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Legal organ battle rages in state legislature

ATLANTA - A House-passed bill that would require local governments to post online notices of major purchases but not require legal ads in local newspapers has stalled in a Senate committee. Local government lobbyists and publishers hope it will die there.

Opposition to House Bill 833 mounted this week as local government officials stated their dislike for a requirement that they notify the public of equipment purchases of $40,000 or higher. Under current law, the reporting threshold is $100,000.

The measure, sponsored by Rep. John Lunsford, R-McDonough, drew criticism from newspaper publishers across the state last month because an amendment removed the requirement for newspaper ads. Publishers say taxpayers will have a harder time keeping tabs on their government officials without the ads.

If passed, the bill would require that purchase notices be posted free of charge on the state's purchasing registry web site while the ads would become optional.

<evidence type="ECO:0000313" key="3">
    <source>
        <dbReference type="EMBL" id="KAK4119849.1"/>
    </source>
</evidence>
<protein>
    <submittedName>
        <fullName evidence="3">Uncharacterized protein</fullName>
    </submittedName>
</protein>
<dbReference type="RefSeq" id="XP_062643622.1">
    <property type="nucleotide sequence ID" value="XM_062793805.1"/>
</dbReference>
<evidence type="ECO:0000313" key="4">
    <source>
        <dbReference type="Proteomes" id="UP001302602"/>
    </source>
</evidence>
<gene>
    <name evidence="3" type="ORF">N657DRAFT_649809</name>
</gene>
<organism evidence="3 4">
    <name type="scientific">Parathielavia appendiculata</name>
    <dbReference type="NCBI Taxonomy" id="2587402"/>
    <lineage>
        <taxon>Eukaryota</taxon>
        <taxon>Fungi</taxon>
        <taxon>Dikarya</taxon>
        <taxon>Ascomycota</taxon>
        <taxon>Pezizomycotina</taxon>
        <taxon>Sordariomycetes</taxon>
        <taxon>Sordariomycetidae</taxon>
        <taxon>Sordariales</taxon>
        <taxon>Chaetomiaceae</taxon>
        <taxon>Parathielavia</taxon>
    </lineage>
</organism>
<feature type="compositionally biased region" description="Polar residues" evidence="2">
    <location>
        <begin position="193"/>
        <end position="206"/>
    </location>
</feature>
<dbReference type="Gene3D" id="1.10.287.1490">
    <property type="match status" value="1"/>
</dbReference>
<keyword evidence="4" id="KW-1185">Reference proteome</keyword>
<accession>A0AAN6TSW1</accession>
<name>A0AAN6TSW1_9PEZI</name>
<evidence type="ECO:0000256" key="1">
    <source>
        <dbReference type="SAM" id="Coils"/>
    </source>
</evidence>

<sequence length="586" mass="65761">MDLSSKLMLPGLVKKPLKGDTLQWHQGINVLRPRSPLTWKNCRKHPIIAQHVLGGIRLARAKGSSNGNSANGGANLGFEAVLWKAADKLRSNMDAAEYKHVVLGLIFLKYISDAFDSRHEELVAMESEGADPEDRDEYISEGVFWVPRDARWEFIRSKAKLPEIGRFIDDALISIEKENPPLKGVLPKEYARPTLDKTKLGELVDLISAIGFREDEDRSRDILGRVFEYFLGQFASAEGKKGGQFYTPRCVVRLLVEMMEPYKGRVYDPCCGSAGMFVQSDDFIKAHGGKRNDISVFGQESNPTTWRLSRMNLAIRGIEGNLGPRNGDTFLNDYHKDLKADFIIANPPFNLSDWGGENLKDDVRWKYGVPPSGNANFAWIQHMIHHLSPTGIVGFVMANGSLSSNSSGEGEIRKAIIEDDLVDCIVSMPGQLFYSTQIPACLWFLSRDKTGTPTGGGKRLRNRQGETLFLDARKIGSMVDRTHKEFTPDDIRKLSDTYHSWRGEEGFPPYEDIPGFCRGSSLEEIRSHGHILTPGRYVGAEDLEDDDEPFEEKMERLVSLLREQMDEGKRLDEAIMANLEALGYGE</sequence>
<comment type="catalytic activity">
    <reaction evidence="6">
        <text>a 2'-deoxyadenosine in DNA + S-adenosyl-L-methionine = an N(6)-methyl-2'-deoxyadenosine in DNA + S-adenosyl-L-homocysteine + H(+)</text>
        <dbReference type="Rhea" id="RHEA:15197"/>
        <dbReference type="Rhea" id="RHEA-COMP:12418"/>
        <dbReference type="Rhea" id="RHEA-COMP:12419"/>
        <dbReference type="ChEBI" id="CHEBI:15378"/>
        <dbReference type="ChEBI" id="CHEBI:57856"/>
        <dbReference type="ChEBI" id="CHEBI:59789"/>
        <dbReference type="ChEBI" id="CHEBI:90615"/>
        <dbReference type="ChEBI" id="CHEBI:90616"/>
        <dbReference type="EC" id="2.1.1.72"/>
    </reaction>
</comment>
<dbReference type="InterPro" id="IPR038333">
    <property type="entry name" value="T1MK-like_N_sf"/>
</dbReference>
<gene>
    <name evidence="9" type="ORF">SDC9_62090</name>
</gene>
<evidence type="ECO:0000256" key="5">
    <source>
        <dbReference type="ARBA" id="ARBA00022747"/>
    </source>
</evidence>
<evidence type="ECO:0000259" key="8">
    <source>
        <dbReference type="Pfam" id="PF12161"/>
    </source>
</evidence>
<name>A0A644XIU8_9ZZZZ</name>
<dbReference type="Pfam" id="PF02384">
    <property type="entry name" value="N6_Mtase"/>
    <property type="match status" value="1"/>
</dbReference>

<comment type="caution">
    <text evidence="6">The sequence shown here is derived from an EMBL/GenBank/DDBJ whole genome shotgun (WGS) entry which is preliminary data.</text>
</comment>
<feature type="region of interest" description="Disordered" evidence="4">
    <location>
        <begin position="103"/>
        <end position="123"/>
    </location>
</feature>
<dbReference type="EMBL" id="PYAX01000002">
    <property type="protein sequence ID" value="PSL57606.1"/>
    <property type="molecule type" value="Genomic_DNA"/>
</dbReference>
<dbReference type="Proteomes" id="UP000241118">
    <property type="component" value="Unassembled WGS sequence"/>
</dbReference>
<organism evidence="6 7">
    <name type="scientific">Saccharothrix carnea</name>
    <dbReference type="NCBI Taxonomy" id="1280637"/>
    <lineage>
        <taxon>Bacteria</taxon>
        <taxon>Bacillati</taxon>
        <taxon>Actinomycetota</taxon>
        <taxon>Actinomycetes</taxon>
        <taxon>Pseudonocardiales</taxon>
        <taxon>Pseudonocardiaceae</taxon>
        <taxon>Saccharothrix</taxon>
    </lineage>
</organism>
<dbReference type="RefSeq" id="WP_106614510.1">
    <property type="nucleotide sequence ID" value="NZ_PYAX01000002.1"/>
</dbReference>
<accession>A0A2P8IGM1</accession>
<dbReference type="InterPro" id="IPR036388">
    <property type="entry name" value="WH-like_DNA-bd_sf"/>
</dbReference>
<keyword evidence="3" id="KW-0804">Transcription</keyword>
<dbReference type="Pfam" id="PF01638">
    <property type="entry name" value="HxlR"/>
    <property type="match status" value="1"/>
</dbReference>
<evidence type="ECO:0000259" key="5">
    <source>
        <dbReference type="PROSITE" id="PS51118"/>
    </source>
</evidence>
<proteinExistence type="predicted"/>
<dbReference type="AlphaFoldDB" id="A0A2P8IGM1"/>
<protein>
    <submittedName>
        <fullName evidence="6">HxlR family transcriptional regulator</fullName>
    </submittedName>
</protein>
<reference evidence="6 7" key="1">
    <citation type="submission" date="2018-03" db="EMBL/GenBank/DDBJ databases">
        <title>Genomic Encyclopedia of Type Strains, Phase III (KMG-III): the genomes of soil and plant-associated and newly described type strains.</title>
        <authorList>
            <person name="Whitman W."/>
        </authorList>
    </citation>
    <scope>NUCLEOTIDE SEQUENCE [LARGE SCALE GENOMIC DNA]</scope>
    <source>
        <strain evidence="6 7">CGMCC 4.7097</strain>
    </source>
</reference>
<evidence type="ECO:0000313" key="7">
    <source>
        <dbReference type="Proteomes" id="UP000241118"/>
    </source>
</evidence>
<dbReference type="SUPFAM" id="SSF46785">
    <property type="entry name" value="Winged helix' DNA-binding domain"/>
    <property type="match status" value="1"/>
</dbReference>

That could pose problems, according to Amy Henderson, spokeswoman for the Georgia Municipal Association. To purchase equipment like electric transformers or garbage trucks, cities are only bound by their internal procedures about posting notices or requests for bids, said Ms. Henderson.

"It may not cost anything to post it to the state procurement site, but you still have to have employees going through the bids," she said. "They are going to get bids from folks who are not qualified vendors if they advertise on the state's web site."

The original version of the bill allowed free posting on the state's web site but still required the newspaper ads.

In that case, taxpayers would have to bear the added cost of the new equipment ads. In Athens, a city of 100,000, roughly 170 purchases each year would trigger the need for a $60 ad, according to John Culpepper, city finance director, for a total of $10,200.

An amendment, added just before the full House voted unanimously for the measure, removed the ad requirement. Rep. Barry Fleming, R-Harlem, said he introduced the amendment at the request of city officials from his home who objected to the expense.

In protest of Fleming's amendment, publishers have called lawmakers and written editorials about the difficulty taxpayers will have in learning of major purchases without the ads.

Rep. Lunsford and Democrats in the Senate have pledged to restore the newspaper-ad requirement. HB 833 is awaiting action in the Senate State and Local Government Operations Committee where it hasn't been scheduled for a hearing or vote.



Web posted on Thursday, March 9, 2006













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